Simulation of a Brownian particle in an optical trap
American Journal of Physics
American Association of Physics Teachers
224 - 230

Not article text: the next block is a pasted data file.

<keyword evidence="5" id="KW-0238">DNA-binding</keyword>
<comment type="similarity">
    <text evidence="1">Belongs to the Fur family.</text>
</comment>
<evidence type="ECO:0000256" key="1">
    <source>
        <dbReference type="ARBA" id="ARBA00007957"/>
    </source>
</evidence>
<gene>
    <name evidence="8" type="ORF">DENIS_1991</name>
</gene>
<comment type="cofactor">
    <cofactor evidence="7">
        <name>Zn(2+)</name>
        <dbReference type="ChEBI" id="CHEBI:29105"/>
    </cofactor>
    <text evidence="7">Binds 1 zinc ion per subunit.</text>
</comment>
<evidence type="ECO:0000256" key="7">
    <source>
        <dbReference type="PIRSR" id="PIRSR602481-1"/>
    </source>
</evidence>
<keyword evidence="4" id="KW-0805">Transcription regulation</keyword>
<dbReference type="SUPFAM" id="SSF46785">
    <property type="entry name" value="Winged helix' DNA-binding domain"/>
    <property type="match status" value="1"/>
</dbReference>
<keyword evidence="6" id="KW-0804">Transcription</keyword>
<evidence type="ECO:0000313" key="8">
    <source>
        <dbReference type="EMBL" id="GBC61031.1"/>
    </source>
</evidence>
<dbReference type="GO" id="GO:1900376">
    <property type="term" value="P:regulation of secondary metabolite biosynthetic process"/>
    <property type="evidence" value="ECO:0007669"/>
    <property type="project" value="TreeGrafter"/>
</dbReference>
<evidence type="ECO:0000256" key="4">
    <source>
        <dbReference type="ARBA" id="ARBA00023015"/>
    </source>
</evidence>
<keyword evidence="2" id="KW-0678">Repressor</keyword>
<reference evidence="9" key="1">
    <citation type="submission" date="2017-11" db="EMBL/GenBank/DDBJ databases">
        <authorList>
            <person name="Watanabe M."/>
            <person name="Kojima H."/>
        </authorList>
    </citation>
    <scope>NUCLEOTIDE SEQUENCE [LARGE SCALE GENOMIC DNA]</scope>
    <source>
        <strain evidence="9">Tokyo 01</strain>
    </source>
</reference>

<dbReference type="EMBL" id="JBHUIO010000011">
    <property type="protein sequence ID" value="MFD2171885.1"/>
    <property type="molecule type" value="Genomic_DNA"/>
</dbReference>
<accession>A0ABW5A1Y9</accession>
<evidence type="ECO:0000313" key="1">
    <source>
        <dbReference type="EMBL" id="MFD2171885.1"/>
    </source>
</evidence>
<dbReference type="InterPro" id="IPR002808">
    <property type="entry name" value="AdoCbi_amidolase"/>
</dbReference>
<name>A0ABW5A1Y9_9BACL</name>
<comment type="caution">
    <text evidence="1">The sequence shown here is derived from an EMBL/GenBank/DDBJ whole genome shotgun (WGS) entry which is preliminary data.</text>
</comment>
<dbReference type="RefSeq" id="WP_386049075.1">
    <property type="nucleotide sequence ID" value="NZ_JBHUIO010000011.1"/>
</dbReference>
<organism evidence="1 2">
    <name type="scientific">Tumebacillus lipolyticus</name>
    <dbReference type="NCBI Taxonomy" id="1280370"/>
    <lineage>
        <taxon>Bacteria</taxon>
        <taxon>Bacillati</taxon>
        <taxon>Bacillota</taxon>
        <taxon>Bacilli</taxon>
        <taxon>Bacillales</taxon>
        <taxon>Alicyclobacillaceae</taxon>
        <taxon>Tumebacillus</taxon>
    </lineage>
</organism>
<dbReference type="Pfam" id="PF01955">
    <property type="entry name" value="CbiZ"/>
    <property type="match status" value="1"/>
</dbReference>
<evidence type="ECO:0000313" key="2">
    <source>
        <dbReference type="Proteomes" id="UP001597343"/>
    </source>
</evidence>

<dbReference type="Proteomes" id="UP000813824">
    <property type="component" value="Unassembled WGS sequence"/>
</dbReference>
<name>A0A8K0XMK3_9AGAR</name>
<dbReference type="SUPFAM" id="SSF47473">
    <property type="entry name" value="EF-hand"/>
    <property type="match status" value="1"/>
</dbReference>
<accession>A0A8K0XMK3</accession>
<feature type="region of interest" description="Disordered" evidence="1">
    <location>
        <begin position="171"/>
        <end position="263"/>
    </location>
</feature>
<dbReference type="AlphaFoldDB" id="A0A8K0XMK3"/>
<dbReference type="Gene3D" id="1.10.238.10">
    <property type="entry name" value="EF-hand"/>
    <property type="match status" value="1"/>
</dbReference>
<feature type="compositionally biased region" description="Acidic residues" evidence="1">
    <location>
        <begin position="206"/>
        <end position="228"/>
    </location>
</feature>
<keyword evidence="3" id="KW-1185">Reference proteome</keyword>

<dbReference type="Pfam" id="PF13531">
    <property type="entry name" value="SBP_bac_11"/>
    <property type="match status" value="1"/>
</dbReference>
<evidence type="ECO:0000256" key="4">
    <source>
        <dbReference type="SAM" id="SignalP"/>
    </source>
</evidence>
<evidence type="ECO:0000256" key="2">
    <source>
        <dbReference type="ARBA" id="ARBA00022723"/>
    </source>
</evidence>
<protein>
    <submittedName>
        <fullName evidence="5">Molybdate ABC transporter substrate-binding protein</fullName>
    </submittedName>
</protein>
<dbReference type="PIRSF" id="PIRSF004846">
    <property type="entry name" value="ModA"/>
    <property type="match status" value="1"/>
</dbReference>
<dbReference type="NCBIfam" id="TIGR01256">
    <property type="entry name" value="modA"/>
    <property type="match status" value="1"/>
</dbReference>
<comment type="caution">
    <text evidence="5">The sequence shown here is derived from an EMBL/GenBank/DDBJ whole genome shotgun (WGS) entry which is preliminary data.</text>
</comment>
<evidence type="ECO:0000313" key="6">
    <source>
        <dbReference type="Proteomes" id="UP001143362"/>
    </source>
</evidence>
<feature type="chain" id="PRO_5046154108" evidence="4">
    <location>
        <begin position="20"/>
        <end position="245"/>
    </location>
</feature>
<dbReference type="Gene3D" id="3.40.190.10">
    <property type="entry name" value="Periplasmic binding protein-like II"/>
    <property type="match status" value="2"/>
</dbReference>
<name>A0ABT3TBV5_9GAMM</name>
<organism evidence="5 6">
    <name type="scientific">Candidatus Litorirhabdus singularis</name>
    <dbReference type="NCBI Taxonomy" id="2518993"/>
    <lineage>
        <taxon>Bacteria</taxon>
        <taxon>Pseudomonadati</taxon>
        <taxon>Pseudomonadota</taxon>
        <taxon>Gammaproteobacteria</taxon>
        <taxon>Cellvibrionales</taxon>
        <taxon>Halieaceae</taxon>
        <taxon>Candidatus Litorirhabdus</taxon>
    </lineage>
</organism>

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Unlike passive Brownian particles, active Brownian particles, also known as microswimmers, propel themselves with directed motion and thus drive themselves out of equilibrium. Understanding their motion can provide insight into out-of-equilibrium phenomena associated with biological examples such as bacteria, as well as with artificial microswimmers. We discuss how to mathematically model their motion using a set of stochastic differential equations and how to numerically simulate it using the corresponding set of finite difference equations both in homogenous and complex environments. In particular, we show how active Brownian particles do not follow the Maxwell-Boltzmann distribution-a clear signature of their out-of-equilibrium nature- and how, unlike passive Brownian particles, microswimmers can be funneled, trapped, and sorted. (C) 2014 American Association of Physics Teachers.